Trygve Lie

About Trygve Lie

Who is it?: First Secretary General of the U.N
Birth Day: July 16, 1896
Birth Place: Oslo, Norwegian
Died On: 30 December 1968(1968-12-30) (aged 72)\nGeilo, Norway
Birth Sign: Leo
Preceded by: Halvdan Koht
Succeeded by: Halvard Lange
Monarch: Haakon VII
Prime Minister: Johan Nygaardsvold Einar Gerhardsen
Political party: Norwegian Labour Party
Spouse(s): Hjørdis Jørgensen (married 1921, died 1960)
Children: Sissel, Guri, Mette

Trygve Lie Net Worth

Trygve Lie was bornon July 16, 1896 in Oslo, Norwegian, is First Secretary General of the U.N. Trygve Lie was a Norwegian politician who holds the distinction of becoming the first Secretary-General of the United Nations. He was also the foreign minister of Norway during the Norwegian government in exile in London from 1940 to 1945. He had a difficult childhood; his father, a carpenter by profession, abandoned the family, when Trygve Lie was only a child and it was his mother who raised him by running an enterprise of her own. He graduated with a law degree from the University of Oslo. He had joined the Labour Party at the age of 16 and was made the party’s national secretary soon after his graduation. He served as a legal consultant for the Workers' National Trade Union for several years and later on became a member of the parliament. He served in different capacities, such as, Minister of Justice, Minister of Trade, and Minister of Supplies before he was named as Foreign Minister of the Norwegian government-in-exile after the country was invaded by Germany during the Second World War. Following the end of the Second World War, he became the first secretary general of the United Nations and over the course of his tenure that lasted six years he tackled several crises in different parts of the world. He went back to Norwegian politics after the end of his UN tenure.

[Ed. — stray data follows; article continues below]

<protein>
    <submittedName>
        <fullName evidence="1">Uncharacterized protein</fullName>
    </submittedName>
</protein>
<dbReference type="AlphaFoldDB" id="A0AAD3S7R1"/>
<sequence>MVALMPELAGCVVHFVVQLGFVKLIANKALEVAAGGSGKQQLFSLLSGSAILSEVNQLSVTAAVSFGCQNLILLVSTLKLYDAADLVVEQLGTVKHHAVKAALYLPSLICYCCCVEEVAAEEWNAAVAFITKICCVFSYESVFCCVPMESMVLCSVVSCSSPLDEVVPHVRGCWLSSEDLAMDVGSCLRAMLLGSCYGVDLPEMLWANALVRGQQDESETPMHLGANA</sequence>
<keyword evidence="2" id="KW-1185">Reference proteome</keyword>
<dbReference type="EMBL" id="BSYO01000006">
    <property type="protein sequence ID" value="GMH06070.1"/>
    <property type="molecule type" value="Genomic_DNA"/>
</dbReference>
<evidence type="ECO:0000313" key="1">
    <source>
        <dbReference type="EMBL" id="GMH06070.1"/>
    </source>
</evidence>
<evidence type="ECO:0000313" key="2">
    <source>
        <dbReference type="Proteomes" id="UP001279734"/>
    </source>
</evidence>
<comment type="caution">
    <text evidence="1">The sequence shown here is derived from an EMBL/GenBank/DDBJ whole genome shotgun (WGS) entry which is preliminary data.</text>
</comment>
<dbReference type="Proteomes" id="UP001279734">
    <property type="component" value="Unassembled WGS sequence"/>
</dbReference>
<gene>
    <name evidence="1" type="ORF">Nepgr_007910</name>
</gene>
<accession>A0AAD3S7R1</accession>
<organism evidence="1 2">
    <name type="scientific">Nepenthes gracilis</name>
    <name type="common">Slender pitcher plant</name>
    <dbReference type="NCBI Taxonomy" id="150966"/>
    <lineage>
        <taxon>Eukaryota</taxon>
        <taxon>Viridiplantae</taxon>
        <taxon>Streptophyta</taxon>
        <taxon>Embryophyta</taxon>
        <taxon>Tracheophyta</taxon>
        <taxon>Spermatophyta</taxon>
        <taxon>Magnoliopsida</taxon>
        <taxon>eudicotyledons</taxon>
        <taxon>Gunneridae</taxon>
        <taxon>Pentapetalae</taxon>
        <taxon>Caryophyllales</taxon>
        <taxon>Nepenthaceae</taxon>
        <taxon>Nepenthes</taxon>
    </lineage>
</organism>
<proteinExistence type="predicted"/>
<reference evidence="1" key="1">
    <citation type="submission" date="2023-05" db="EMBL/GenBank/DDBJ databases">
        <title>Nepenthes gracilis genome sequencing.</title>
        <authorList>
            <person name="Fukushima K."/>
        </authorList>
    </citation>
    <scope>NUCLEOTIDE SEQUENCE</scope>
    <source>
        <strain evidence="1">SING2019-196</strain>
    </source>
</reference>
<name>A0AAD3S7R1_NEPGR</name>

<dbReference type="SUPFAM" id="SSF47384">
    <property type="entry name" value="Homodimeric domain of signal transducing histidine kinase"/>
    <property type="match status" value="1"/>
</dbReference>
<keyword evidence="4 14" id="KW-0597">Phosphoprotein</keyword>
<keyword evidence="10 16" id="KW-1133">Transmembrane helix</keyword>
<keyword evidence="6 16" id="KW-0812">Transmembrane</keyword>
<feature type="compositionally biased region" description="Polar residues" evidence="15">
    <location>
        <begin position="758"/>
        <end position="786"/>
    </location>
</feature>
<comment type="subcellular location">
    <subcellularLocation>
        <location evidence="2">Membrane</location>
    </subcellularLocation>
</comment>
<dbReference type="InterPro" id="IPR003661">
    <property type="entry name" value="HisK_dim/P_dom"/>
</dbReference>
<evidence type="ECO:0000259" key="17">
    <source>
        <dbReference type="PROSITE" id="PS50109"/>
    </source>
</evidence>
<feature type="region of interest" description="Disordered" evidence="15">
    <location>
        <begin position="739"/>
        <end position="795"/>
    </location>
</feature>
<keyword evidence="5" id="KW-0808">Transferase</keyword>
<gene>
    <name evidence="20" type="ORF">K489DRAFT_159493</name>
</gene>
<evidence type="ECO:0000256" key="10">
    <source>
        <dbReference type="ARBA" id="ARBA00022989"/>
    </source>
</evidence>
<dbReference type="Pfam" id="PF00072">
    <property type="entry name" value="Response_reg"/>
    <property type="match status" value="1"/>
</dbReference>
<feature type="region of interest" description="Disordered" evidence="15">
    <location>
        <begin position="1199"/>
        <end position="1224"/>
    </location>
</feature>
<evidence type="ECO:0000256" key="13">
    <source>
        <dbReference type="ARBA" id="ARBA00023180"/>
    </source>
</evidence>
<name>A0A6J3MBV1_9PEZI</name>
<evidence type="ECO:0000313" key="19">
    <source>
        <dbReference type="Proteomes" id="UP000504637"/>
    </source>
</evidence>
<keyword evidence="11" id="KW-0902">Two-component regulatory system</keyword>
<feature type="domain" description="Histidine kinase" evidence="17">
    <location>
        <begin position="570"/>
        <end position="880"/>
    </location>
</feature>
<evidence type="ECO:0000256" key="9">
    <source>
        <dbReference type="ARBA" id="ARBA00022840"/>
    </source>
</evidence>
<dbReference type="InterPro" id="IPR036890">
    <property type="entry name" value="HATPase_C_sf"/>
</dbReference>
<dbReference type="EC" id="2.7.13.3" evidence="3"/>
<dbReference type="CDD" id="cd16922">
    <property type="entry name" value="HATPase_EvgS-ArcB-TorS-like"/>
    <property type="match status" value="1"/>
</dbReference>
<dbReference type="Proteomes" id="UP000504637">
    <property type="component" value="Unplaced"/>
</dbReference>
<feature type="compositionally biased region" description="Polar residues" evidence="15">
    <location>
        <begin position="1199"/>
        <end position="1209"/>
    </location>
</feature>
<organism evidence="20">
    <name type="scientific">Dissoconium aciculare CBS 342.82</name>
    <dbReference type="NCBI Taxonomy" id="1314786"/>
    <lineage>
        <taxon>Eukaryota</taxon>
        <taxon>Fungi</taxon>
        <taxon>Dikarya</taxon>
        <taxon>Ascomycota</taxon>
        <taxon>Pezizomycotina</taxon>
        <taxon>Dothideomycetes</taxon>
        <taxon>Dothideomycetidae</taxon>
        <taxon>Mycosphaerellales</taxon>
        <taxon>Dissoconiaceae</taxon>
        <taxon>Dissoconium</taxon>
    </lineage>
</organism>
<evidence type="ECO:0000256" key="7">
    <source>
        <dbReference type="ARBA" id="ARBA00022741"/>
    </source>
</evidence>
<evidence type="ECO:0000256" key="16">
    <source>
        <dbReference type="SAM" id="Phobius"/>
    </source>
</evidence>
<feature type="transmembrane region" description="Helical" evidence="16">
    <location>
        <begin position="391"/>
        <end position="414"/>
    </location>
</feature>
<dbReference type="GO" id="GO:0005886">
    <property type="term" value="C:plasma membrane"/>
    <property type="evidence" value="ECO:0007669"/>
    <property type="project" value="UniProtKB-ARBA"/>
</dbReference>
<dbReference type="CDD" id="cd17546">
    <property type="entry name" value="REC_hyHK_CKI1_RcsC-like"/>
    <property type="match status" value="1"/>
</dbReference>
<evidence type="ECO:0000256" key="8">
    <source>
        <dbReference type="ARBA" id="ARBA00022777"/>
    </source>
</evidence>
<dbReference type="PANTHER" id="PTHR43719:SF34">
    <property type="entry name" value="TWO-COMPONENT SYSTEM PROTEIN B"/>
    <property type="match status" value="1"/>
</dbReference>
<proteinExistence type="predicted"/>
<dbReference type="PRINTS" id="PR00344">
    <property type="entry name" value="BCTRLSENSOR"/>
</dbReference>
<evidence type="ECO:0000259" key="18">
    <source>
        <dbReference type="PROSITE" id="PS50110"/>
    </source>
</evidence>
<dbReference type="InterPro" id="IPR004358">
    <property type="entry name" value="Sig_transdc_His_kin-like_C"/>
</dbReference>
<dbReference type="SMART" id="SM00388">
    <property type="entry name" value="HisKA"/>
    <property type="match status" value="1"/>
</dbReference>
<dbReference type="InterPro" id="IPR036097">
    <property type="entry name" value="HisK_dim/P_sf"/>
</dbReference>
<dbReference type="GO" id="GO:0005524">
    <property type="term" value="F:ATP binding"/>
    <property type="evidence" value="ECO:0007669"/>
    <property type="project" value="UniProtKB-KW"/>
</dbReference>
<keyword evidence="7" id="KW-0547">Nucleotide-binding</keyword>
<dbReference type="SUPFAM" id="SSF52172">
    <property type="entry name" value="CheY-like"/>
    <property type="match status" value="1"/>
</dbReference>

Trygve Lie is a member of Political Leaders

💰 Net worth: Under Review

Some Trygve Lie images

Awards and nominations: